where *ψ _{i}* is the (normalized) price weighting function of a specific moving average. The average lag time is computed as the weighted average “age” of data used to compute the moving average of prices. If one allows negative weights in the price weighting function of a moving average, one can reduce the average lag time to zero. In principle, one can make the average lag time to be even negative. In this case it may seem that a moving average, instead of being a lagging indicator, becomes miraculously a leading indicator and can easily predict the turning points in the stock price trend. Unfortunately, miracles do not happen in the real world. In this context, it is worth repeating that only in cases where the prices are steadily increasing or decreasing, the “average lag time” provides a correct numerical characterization of the time lag between the price and the value of the moving average.

Despite the fact that these moving averages have almost zero average lag time, all of them identify turning points in a trend with delay. For the sake of illustration, the figure below shows the behavior of EMA and ZLEMA along the familiar artificial stock price trend. Notice that, when the prices are trending, ZLEMA follows the trend with almost zero lag. However, when the direction of the trend is sharply changing, ZLEMA needs time to adapt to the new direction of the trend. During this “adaptation period”, ZLEMA lags behind the trend. Consequently, this illustration demonstrates that ZLEMA has almost zero lag time only when prices are trending steadily over a relatively long period. Our analysis reveals that when both an ordinary moving average and a moving average with a less lag time have the same lag time in turning point identification, the ordinary moving average has better smoothness. Therefore in our opinion it is very unlikely that in market timing applications the moving averages with a less lag time are superior to the ordinary moving averages.

## Summary

We considered all ordinary moving averages used by traders and a few exotic moving averages. The exotic moving averages include moving averages of moving averages and mixed moving averages with less lag time. Each of these moving averages (both ordinary and exotic) has a unique weighting function and, therefore, each of these moving averages generally provides different tradeoff between the lag time and smoothness.

The fallacy that is usually committed by traders is to think that one can deduce the properties of a moving average by looking at the shape of its price weighting function. For example, the common belief is that LMA (or EMA) is very much different from SMA. By means of illustrations, we demonstrated that the properties of a moving average are revealed not by its price weighting function, but by its price-change weighting function. The correct comparison of the properties of two different moving averages should be done by looking at their price-change weighting functions when the two moving averages have either the same average lag time or the same smoothness. Our analysis shows that, when two ordinary moving averages have the same average lag time, their price-change weighting functions differ marginally.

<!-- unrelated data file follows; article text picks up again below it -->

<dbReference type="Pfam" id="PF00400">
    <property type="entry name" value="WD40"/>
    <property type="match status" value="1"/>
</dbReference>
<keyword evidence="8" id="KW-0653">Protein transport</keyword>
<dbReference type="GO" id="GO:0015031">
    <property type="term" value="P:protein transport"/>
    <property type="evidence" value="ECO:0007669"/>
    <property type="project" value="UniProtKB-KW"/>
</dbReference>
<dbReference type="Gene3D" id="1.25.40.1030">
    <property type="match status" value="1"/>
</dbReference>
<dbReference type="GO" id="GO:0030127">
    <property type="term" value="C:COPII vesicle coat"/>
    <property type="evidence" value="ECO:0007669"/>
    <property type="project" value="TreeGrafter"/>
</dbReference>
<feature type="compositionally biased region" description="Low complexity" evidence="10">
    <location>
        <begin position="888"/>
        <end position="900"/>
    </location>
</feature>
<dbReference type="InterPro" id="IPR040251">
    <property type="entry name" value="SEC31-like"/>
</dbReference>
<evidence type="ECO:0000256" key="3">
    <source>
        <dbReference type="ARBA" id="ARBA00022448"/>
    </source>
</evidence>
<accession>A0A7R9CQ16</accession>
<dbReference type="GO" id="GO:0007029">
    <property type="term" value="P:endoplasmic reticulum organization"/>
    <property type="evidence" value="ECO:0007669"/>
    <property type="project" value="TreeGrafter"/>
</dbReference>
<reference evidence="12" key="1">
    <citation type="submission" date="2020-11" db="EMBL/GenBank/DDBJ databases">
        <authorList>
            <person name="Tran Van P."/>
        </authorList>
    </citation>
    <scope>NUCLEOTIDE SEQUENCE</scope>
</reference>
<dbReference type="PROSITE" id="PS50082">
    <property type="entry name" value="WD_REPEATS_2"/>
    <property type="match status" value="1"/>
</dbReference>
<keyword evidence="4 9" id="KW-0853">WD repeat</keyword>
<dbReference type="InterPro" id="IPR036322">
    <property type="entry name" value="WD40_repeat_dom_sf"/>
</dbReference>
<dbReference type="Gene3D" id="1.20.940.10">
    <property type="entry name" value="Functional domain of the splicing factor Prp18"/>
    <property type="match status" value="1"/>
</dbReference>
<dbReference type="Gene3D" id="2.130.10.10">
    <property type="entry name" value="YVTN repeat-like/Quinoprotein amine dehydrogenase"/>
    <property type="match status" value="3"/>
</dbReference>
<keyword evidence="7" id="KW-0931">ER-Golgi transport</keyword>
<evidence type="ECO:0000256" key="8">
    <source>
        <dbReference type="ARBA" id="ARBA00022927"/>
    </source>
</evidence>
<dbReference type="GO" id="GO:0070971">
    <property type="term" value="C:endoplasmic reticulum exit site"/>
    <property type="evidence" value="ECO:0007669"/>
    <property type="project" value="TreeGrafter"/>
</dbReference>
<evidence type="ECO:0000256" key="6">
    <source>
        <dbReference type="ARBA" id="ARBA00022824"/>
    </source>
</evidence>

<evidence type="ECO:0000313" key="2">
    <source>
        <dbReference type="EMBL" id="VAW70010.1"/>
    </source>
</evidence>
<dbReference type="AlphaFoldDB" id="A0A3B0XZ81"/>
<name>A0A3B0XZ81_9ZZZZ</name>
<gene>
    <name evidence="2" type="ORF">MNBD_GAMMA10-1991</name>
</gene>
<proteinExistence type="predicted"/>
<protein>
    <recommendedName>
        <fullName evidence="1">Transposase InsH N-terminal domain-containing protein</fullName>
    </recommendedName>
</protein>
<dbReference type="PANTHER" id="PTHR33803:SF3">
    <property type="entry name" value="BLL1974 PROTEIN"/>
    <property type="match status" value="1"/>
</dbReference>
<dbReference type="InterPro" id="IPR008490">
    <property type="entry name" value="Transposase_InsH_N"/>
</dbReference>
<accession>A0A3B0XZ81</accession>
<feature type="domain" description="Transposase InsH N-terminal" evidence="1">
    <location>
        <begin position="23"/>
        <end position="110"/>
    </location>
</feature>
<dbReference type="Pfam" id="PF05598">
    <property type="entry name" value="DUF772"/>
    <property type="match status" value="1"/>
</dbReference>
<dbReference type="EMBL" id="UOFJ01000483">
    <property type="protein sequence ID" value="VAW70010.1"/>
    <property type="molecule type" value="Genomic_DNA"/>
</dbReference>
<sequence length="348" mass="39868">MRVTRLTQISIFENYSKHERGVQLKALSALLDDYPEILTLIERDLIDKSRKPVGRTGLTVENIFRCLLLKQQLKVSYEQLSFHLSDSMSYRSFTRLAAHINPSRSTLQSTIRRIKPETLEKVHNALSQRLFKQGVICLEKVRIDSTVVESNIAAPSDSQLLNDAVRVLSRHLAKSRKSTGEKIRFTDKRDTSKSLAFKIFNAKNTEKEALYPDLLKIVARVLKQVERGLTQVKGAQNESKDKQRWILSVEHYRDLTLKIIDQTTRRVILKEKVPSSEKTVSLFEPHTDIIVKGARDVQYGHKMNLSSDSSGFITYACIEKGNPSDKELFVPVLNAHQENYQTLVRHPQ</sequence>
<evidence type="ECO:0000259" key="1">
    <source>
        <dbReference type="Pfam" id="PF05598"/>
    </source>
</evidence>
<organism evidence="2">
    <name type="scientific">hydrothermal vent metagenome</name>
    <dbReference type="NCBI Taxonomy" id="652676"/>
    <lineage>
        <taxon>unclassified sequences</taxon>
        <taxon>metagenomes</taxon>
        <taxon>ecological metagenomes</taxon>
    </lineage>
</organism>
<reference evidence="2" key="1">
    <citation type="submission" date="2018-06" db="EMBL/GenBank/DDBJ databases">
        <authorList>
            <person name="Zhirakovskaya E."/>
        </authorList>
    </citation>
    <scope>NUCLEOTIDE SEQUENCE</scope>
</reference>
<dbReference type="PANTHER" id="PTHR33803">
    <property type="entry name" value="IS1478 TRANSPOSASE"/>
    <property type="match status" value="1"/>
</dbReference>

We assert that the notion of the “lag time” of a moving average is an elusive concept. Previously we argued that the quantity, known as the “average lag time” of a moving average, provides a correct numerical characterization of the time lag between the price and the value of a moving average of prices only when prices are steadily increasing or decreasing. Our analysis reveals that there are two issues with the notion of the “average lag time.” First, the average lag time has little to do with the delay in the identification of turning points in a trend. Second, the average lag time can be easily reduced (that is, manipulated) by using a weighting function with negative weights. However, this reduction in the average lag time does not translate into a reduction in the delay time in turning point identification.

Our analysis demonstrates that, as compared with equally-weighted moving average, ordinary moving averages that overweight the most recent prices provide a better tradeoff between the smoothness and the delay in turning point identification. This fact suggests that LMA and EMA might have some potential advantages over SMA in market timing applications. Our analysis also suggests that moving averages with reduced (by means of using negative weights in a weighting function) average lag time have worse tradeoff between the smoothness and the delay in turning point identification than that provided by the ordinary moving averages.

## Additional Resources for Self-Study

The reader can study the properties of different moving averages using these interactive web illustrations. These illustrations allow one to select two moving averages and compare their weighting functions, their values computed using the closing prices of the S&P 500 stock price index, and their reactions to a sharp change in an artificial stock price trend.

### References

Ehlers, J. F. and Way, R. (2010) “Zero Lag (Well, Almost)”, Technical Analysis of Stocks and Commodities, 28 (12), 30–35.

Hull, A. (2005). “How to Reduce Lag in a Moving Average“. [Online; accessed 7-October-2016]

Mulloy, P. G. (1994a). “Smoothing Data With Faster Moving Averages”, Technical Analysis of Stocks and Commodities, 12 (1), 11–19.

Mulloy, P. G. (1994b). “Smoothing Data With Less Lag”, Technical Analysis of Stocks and Commodities, 12 (2), 72–80.

Notes:

- Alpha Architect uses this type of moving average in their trend-following systems. ↩